Collins wants Tejada to treat spring like open competition

Mets shortstop has lost starting job to Flores, but manager hopes to see 25-year-old earn time

Collins wants Tejada to treat spring like open competition

PORT ST. LUCIE, Fla. -- Though Mets officials remain committed to Wilmer Flores as their starting shortstop, manager Terry Collins has gone out of his way this spring to promote Ruben Tejada's candidacy for the job. At the least, Collins knows, Tejada will be a backup middle infielder for the Mets. So the manager hopes to see some newfound fire out of Tejada, who is still just 25 years old.

"I am not in Ruben Tejada's head," Collins said. "I hope I'm in his head, but I'm not. But at the end of the year, I didn't tell Ruben Tejada what he needed to do. I asked him what he thought he needed to do, because that's where it has to start. I'm going to give him an opportunity to show it's still there. Now it's in his corner."

After hitting .287 with a .690 OPS over his first two full big league seasons, Tejada regressed to a .224 average and a .604 OPS in 2013 and '14. He spent the past two winters working out with Mike Barwis -- a personal trainer who recently opened up a workout facility at Tradition Field -- but none of it has prevented Tejada from losing his grip on the starting job.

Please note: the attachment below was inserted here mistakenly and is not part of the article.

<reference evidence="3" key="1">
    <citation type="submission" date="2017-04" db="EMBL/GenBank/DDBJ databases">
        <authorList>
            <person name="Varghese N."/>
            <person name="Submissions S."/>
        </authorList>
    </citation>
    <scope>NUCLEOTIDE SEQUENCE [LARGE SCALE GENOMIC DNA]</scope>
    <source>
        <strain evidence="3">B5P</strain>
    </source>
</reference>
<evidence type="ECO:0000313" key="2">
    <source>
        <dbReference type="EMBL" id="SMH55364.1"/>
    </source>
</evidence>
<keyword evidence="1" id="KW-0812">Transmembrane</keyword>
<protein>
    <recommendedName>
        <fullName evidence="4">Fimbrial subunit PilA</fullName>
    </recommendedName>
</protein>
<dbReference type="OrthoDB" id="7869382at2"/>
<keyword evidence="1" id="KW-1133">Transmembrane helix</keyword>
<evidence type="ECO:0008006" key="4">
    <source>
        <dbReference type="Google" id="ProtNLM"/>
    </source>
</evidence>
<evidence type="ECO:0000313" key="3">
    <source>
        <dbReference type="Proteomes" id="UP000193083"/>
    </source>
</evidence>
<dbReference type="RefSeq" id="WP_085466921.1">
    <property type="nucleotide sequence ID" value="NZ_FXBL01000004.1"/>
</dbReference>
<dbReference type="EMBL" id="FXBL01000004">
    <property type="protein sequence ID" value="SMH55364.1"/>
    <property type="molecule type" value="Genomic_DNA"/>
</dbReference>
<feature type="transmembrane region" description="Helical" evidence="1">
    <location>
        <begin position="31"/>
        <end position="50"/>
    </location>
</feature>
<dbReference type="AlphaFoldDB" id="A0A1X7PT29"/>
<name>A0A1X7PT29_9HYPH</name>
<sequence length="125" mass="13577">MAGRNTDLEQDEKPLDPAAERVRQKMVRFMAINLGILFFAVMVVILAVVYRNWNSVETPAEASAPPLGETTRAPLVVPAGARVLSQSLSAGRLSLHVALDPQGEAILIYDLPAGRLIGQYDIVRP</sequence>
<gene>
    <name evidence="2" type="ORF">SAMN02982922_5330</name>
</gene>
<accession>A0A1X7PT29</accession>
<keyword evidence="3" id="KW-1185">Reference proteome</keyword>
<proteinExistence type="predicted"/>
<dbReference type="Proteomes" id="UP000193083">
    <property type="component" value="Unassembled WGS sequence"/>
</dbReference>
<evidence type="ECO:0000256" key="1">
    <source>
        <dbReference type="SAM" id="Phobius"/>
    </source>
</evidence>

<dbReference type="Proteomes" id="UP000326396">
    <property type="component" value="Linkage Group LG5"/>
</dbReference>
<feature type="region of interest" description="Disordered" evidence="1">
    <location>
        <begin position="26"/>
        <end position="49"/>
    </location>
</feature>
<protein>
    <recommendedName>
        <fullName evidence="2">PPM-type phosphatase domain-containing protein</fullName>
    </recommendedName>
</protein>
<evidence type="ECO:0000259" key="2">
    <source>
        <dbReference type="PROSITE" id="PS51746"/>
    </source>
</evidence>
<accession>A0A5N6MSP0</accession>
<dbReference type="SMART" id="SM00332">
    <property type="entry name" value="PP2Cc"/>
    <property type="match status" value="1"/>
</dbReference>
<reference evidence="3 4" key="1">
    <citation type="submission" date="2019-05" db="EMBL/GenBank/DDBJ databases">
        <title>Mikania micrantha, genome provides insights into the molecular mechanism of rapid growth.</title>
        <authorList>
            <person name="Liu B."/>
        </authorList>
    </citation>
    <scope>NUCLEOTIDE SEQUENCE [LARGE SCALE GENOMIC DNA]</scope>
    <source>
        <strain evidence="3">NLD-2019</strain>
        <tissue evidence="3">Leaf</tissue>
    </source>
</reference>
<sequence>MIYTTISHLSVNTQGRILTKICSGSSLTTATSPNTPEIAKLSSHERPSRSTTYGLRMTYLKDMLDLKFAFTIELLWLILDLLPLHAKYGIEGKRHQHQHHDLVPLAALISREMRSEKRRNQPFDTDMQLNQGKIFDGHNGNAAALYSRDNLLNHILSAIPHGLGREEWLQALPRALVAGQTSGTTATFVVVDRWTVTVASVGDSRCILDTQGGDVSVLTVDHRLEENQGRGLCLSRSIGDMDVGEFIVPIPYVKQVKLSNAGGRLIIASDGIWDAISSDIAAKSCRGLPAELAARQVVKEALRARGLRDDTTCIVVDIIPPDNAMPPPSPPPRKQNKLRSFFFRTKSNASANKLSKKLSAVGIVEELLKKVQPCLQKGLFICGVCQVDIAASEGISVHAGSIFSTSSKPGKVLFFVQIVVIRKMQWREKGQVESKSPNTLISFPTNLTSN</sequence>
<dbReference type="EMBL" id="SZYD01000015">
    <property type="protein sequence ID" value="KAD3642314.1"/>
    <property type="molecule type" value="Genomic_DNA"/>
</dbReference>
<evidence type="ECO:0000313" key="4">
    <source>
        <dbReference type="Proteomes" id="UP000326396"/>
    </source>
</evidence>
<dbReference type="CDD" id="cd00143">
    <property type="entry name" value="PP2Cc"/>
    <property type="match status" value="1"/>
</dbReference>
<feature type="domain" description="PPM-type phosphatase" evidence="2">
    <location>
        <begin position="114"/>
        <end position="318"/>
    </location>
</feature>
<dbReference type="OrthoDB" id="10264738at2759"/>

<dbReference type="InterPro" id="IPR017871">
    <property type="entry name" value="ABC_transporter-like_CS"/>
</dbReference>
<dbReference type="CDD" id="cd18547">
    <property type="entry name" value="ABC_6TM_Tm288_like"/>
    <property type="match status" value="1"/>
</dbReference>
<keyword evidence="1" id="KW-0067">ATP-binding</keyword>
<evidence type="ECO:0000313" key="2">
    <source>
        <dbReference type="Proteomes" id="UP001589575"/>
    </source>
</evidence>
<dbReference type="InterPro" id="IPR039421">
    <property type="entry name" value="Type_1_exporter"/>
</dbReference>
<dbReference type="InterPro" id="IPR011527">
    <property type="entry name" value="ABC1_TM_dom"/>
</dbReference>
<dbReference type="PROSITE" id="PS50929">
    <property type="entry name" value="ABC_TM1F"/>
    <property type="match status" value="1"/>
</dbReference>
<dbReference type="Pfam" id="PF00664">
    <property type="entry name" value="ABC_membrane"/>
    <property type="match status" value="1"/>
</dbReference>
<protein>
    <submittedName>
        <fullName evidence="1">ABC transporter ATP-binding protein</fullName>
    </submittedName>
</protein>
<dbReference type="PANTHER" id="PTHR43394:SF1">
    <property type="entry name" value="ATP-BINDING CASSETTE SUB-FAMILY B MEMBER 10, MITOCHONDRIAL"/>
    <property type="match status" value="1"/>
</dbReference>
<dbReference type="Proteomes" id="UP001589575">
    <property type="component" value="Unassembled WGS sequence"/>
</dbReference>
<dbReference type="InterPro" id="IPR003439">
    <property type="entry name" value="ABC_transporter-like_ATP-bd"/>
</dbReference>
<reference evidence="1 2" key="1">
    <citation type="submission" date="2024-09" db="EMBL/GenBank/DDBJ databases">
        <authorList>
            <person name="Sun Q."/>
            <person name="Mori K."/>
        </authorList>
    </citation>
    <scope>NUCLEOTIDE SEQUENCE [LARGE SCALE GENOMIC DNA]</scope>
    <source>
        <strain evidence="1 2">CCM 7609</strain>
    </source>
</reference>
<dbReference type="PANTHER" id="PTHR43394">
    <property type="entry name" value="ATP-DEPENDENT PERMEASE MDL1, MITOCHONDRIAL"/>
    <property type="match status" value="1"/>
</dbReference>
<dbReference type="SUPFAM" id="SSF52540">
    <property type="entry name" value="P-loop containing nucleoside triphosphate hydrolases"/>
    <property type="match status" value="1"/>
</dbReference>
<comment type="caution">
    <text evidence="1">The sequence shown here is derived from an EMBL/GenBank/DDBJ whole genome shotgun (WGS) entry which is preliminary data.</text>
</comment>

That role will instead go to Flores, who should see the lion's share of playing time at shortstop this spring. Still, Collins wants to see Tejada, as well as prospect Matt Reynolds, extensively at the position during Grapefruit League play.

"I brought him in here and told him this job is up for grabs," Collins said of Tejada. "I'm not going to put him at second base after I've just told him to go find out who the best shortstop is. Then all of the sudden if he doesn't play shortstop very much, I'm not sure that would go over very good."

In essence, Collins wants Tejada to treat this spring like an open competition, even if the job rests securely in Flores' hands.

"No matter what, I have to keep working," Tejada said. "It's a new year and a new opportunity to stay here. I've come here to work."

Anthony DiComo is a reporter for MLB.com. Follow him on Twitter @AnthonyDicomo. This story was not subject to the approval of Major League Baseball or its clubs.